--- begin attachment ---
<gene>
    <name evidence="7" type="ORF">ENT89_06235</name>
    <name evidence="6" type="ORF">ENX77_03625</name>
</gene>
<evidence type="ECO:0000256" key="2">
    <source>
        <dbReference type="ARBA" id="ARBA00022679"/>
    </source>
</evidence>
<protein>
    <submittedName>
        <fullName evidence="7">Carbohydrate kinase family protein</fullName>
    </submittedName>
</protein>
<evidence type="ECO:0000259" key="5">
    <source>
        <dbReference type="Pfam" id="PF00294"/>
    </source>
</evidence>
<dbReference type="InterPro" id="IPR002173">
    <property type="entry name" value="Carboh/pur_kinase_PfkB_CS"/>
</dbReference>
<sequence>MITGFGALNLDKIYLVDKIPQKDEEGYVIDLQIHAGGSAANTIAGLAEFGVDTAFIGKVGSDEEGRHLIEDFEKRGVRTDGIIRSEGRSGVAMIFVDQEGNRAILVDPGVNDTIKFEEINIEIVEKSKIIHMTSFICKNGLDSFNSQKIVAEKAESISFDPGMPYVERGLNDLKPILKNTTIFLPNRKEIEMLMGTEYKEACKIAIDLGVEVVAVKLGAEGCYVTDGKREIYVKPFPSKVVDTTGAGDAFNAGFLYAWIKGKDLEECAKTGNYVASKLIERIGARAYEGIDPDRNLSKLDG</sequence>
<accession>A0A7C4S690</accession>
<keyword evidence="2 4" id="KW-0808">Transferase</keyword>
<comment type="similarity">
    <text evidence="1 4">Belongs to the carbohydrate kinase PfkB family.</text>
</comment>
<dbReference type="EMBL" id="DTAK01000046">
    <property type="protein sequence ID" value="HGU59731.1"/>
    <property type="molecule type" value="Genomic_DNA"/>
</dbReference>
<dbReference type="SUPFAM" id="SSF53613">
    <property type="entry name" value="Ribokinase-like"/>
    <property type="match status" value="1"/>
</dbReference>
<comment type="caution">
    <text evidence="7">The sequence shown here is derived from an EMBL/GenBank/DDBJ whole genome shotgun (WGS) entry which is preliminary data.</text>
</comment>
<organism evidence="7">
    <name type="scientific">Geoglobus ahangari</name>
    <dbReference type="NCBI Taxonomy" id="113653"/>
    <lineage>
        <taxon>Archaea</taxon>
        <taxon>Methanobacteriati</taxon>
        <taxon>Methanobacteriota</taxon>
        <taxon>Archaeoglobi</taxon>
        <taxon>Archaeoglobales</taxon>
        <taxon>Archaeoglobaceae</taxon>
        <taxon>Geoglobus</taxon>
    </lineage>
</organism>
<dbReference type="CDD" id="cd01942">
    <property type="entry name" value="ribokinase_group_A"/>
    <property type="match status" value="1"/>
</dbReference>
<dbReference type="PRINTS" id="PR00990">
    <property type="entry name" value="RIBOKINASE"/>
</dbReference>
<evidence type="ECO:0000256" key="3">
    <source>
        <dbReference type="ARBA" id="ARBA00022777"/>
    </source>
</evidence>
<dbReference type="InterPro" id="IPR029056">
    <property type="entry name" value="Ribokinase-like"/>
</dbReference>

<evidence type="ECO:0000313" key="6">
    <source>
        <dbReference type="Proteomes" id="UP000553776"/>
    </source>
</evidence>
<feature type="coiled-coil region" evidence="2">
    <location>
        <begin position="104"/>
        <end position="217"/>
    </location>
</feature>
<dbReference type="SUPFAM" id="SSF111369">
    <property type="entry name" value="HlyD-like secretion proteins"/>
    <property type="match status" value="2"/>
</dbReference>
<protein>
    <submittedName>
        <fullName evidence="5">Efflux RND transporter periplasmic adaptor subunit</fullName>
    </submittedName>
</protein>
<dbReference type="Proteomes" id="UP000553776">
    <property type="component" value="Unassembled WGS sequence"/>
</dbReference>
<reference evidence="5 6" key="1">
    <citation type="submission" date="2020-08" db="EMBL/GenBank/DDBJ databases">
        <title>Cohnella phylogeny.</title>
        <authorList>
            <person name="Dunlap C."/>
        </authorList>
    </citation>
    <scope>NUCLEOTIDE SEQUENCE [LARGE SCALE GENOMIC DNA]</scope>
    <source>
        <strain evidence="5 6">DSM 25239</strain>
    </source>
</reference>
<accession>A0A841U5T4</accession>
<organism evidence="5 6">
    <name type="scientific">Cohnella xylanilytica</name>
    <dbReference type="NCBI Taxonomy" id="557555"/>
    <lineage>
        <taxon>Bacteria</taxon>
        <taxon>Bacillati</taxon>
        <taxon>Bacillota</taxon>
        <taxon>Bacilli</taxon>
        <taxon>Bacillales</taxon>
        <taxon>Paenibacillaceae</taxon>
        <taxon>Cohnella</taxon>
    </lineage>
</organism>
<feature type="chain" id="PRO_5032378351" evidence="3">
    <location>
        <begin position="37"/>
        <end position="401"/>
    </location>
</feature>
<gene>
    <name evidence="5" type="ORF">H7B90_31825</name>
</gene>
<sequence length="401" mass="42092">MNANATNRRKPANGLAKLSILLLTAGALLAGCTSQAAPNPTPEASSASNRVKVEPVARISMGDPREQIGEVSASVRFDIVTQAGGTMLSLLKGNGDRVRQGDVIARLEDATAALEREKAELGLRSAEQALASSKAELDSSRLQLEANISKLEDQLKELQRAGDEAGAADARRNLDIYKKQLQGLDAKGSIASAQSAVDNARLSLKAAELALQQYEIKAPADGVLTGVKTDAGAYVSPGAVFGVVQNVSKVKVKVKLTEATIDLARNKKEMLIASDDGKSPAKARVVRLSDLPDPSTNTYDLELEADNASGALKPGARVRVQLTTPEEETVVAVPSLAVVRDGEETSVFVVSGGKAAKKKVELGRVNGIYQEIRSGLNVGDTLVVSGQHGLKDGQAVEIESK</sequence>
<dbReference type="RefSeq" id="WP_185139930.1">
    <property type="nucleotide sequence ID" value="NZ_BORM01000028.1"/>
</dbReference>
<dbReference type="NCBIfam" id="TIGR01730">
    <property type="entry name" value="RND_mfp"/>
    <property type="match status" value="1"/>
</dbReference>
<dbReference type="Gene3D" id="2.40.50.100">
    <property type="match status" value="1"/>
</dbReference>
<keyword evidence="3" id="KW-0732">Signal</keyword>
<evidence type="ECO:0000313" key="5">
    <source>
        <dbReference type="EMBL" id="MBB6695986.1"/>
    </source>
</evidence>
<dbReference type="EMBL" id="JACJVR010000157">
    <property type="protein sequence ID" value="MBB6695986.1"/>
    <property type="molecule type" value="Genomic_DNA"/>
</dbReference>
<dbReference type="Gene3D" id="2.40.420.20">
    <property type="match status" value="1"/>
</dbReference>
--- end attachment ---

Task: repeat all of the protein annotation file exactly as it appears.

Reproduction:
<gene>
    <name evidence="7" type="ORF">ENT89_06235</name>
    <name evidence="6" type="ORF">ENX77_03625</name>
</gene>
<evidence type="ECO:0000256" key="2">
    <source>
        <dbReference type="ARBA" id="ARBA00022679"/>
    </source>
</evidence>
<protein>
    <submittedName>
        <fullName evidence="7">Carbohydrate kinase family protein</fullName>
    </submittedName>
</protein>
<evidence type="ECO:0000259" key="5">
    <source>
        <dbReference type="Pfam" id="PF00294"/>
    </source>
</evidence>
<dbReference type="InterPro" id="IPR002173">
    <property type="entry name" value="Carboh/pur_kinase_PfkB_CS"/>
</dbReference>
<sequence>MITGFGALNLDKIYLVDKIPQKDEEGYVIDLQIHAGGSAANTIAGLAEFGVDTAFIGKVGSDEEGRHLIEDFEKRGVRTDGIIRSEGRSGVAMIFVDQEGNRAILVDPGVNDTIKFEEINIEIVEKSKIIHMTSFICKNGLDSFNSQKIVAEKAESISFDPGMPYVERGLNDLKPILKNTTIFLPNRKEIEMLMGTEYKEACKIAIDLGVEVVAVKLGAEGCYVTDGKREIYVKPFPSKVVDTTGAGDAFNAGFLYAWIKGKDLEECAKTGNYVASKLIERIGARAYEGIDPDRNLSKLDG</sequence>
<accession>A0A7C4S690</accession>
<keyword evidence="2 4" id="KW-0808">Transferase</keyword>
<comment type="similarity">
    <text evidence="1 4">Belongs to the carbohydrate kinase PfkB family.</text>
</comment>
<dbReference type="EMBL" id="DTAK01000046">
    <property type="protein sequence ID" value="HGU59731.1"/>
    <property type="molecule type" value="Genomic_DNA"/>
</dbReference>
<dbReference type="SUPFAM" id="SSF53613">
    <property type="entry name" value="Ribokinase-like"/>
    <property type="match status" value="1"/>
</dbReference>
<comment type="caution">
    <text evidence="7">The sequence shown here is derived from an EMBL/GenBank/DDBJ whole genome shotgun (WGS) entry which is preliminary data.</text>
</comment>
<organism evidence="7">
    <name type="scientific">Geoglobus ahangari</name>
    <dbReference type="NCBI Taxonomy" id="113653"/>
    <lineage>
        <taxon>Archaea</taxon>
        <taxon>Methanobacteriati</taxon>
        <taxon>Methanobacteriota</taxon>
        <taxon>Archaeoglobi</taxon>
        <taxon>Archaeoglobales</taxon>
        <taxon>Archaeoglobaceae</taxon>
        <taxon>Geoglobus</taxon>
    </lineage>
</organism>
<dbReference type="CDD" id="cd01942">
    <property type="entry name" value="ribokinase_group_A"/>
    <property type="match status" value="1"/>
</dbReference>
<dbReference type="PRINTS" id="PR00990">
    <property type="entry name" value="RIBOKINASE"/>
</dbReference>
<evidence type="ECO:0000256" key="3">
    <source>
        <dbReference type="ARBA" id="ARBA00022777"/>
    </source>
</evidence>
<dbReference type="InterPro" id="IPR029056">
    <property type="entry name" value="Ribokinase-like"/>
</dbReference>

<evidence type="ECO:0000313" key="6">
    <source>
        <dbReference type="Proteomes" id="UP000553776"/>
    </source>
</evidence>
<feature type="coiled-coil region" evidence="2">
    <location>
        <begin position="104"/>
        <end position="217"/>
    </location>
</feature>
<dbReference type="SUPFAM" id="SSF111369">
    <property type="entry name" value="HlyD-like secretion proteins"/>
    <property type="match status" value="2"/>
</dbReference>
<protein>
    <submittedName>
        <fullName evidence="5">Efflux RND transporter periplasmic adaptor subunit</fullName>
    </submittedName>
</protein>
<dbReference type="Proteomes" id="UP000553776">
    <property type="component" value="Unassembled WGS sequence"/>
</dbReference>
<reference evidence="5 6" key="1">
    <citation type="submission" date="2020-08" db="EMBL/GenBank/DDBJ databases">
        <title>Cohnella phylogeny.</title>
        <authorList>
            <person name="Dunlap C."/>
        </authorList>
    </citation>
    <scope>NUCLEOTIDE SEQUENCE [LARGE SCALE GENOMIC DNA]</scope>
    <source>
        <strain evidence="5 6">DSM 25239</strain>
    </source>
</reference>
<accession>A0A841U5T4</accession>
<organism evidence="5 6">
    <name type="scientific">Cohnella xylanilytica</name>
    <dbReference type="NCBI Taxonomy" id="557555"/>
    <lineage>
        <taxon>Bacteria</taxon>
        <taxon>Bacillati</taxon>
        <taxon>Bacillota</taxon>
        <taxon>Bacilli</taxon>
        <taxon>Bacillales</taxon>
        <taxon>Paenibacillaceae</taxon>
        <taxon>Cohnella</taxon>
    </lineage>
</organism>
<feature type="chain" id="PRO_5032378351" evidence="3">
    <location>
        <begin position="37"/>
        <end position="401"/>
    </location>
</feature>
<gene>
    <name evidence="5" type="ORF">H7B90_31825</name>
</gene>
<sequence length="401" mass="42092">MNANATNRRKPANGLAKLSILLLTAGALLAGCTSQAAPNPTPEASSASNRVKVEPVARISMGDPREQIGEVSASVRFDIVTQAGGTMLSLLKGNGDRVRQGDVIARLEDATAALEREKAELGLRSAEQALASSKAELDSSRLQLEANISKLEDQLKELQRAGDEAGAADARRNLDIYKKQLQGLDAKGSIASAQSAVDNARLSLKAAELALQQYEIKAPADGVLTGVKTDAGAYVSPGAVFGVVQNVSKVKVKVKLTEATIDLARNKKEMLIASDDGKSPAKARVVRLSDLPDPSTNTYDLELEADNASGALKPGARVRVQLTTPEEETVVAVPSLAVVRDGEETSVFVVSGGKAAKKKVELGRVNGIYQEIRSGLNVGDTLVVSGQHGLKDGQAVEIESK</sequence>
<dbReference type="RefSeq" id="WP_185139930.1">
    <property type="nucleotide sequence ID" value="NZ_BORM01000028.1"/>
</dbReference>
<dbReference type="NCBIfam" id="TIGR01730">
    <property type="entry name" value="RND_mfp"/>
    <property type="match status" value="1"/>
</dbReference>
<dbReference type="Gene3D" id="2.40.50.100">
    <property type="match status" value="1"/>
</dbReference>
<keyword evidence="3" id="KW-0732">Signal</keyword>
<evidence type="ECO:0000313" key="5">
    <source>
        <dbReference type="EMBL" id="MBB6695986.1"/>
    </source>
</evidence>
<dbReference type="EMBL" id="JACJVR010000157">
    <property type="protein sequence ID" value="MBB6695986.1"/>
    <property type="molecule type" value="Genomic_DNA"/>
</dbReference>
<dbReference type="Gene3D" id="2.40.420.20">
    <property type="match status" value="1"/>
</dbReference>